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Denying access to abortion for women and girls raped in war denies them their rights under the Geneva Conventions. Tell President Obama to Overturn Helms.

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A Snapshot of GJC's 2014 Achievements

At the UN

  • The UN Security Council affirmed its 2013 declaration of the rights of women impregnated by rape in armed conflict to abortions in October 2014. Read the statements by the Netherlands and Australia at the UN Security Council Open Debate on Women, Peace and Security affirming the abortion rights of girls and women raped in war.
  • Secretary-General Ban Ki-Moon in his September 2014 Report on sexual violence in conflict underscored the need for safe abortions for female war victims and emphasized that international humanitarian law governs medical care for female victims of war, not national laws.
  • The Dutch and French governments also made statements at the UN Security Council, acknowledging that women raped in war are entitled to abortion services under the Geneva Conventions in April 2014.

Domestic Advocacy

  • GJC submitted a Shadow Report to the UN Human Rights Council on how US abortion restrictions on foreign assistance violate its international law obligations for the 2015 Universal Periodic Review of the US.
  • GJC submitted a Report on how US abortion restrictions perpetuate torture and cruel, inhuman and degrading treatment to the UN Committee against Torture in a historic partnership with the World Organization against Torture comprised of some 297 affiliate organizations, for the November 2014 review of the US by the UN Committee Against Torture.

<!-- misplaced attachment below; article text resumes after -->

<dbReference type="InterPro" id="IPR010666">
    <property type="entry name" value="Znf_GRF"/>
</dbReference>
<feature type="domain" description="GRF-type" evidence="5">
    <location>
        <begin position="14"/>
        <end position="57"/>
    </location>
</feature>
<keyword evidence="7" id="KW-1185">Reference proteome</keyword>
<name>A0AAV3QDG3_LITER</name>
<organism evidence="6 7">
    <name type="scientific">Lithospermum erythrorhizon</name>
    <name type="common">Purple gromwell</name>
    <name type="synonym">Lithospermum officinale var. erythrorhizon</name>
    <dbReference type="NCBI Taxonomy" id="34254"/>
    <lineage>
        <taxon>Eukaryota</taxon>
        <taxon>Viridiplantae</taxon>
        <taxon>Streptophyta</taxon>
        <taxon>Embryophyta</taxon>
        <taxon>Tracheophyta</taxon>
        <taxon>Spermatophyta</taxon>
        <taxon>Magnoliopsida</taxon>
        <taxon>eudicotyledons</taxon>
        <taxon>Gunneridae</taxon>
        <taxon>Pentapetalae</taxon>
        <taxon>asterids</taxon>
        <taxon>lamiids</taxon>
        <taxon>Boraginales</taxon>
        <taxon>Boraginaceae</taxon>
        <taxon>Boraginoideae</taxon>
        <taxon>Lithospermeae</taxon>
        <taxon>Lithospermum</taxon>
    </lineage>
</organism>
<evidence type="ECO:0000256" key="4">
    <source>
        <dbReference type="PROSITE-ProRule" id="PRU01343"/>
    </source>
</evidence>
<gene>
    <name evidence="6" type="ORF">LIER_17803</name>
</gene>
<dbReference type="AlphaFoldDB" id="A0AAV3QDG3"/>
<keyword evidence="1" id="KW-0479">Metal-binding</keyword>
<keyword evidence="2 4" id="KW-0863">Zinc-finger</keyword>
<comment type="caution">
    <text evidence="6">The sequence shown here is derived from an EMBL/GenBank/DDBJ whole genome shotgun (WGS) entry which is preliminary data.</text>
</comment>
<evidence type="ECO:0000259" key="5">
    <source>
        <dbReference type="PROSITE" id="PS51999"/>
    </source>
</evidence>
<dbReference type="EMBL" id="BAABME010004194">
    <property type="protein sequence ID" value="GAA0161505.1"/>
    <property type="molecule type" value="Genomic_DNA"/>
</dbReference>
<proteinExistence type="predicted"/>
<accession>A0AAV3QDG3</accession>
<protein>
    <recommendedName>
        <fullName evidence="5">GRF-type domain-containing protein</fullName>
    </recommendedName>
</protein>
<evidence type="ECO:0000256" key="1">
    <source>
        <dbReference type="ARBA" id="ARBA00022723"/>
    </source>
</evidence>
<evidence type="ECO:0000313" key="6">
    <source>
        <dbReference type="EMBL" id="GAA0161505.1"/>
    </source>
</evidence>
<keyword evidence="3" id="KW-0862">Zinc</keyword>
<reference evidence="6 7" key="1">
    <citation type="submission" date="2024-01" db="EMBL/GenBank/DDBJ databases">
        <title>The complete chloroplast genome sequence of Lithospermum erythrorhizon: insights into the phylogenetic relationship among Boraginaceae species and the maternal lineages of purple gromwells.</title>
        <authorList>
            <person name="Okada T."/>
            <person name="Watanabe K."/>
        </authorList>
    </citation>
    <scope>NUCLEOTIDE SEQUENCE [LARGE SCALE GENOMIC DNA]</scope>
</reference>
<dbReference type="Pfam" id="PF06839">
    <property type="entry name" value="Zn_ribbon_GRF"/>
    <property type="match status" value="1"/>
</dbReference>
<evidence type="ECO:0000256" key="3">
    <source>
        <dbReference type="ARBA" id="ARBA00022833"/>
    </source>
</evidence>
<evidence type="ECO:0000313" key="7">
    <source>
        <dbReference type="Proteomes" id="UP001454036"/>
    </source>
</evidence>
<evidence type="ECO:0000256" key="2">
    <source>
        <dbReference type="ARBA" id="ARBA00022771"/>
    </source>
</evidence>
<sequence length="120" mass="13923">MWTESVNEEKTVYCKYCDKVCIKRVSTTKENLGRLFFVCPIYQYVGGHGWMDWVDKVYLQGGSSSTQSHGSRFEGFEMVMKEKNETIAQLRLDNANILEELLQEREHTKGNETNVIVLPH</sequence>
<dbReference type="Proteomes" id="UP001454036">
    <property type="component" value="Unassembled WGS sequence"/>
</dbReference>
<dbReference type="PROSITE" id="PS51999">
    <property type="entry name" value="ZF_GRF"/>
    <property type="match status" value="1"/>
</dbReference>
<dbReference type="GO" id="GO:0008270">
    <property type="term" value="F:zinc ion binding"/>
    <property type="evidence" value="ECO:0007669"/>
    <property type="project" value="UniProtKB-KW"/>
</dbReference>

• GJC published documents obtained from the Department of State and the USAID through the Freedom of Information Process on GJC’s website.

International Advocacy

  • The UK became the first country to implement the objectives of the August 12th Campaign by UK/DFID mandating that all UK funded entities to comply with the Geneva Conventions and ensure that war rape victims are provided access to safe abortion, irrespective of national anti-abortion laws in June 2014. The UK became the first country to recognize, as called for by GJC’s Rape as a Weapon of War Project, that rape is an illegal method of war under international humanitarian law. Furthermore, former UK Foreign Minister Hague announced that States using rape as a weapon of war are accountable for the additional war crime of using an unlawful weapon under the laws of war, opening up the justice framework for victims of war rape and gives them “two bites at the apple of accountability.”
  • The incorporation of GJC’s language and arguments on Burma’s Constitution and gender equality in Burma into two reports by the UN Special Rapporteur on Myanmar. These reports called for the amendment of the Constitution so as “to be in line with international standards,” the military to be put under civilian rule, an end to impunity of the military for crimes including sexual violence, and women’s participation in the peace process.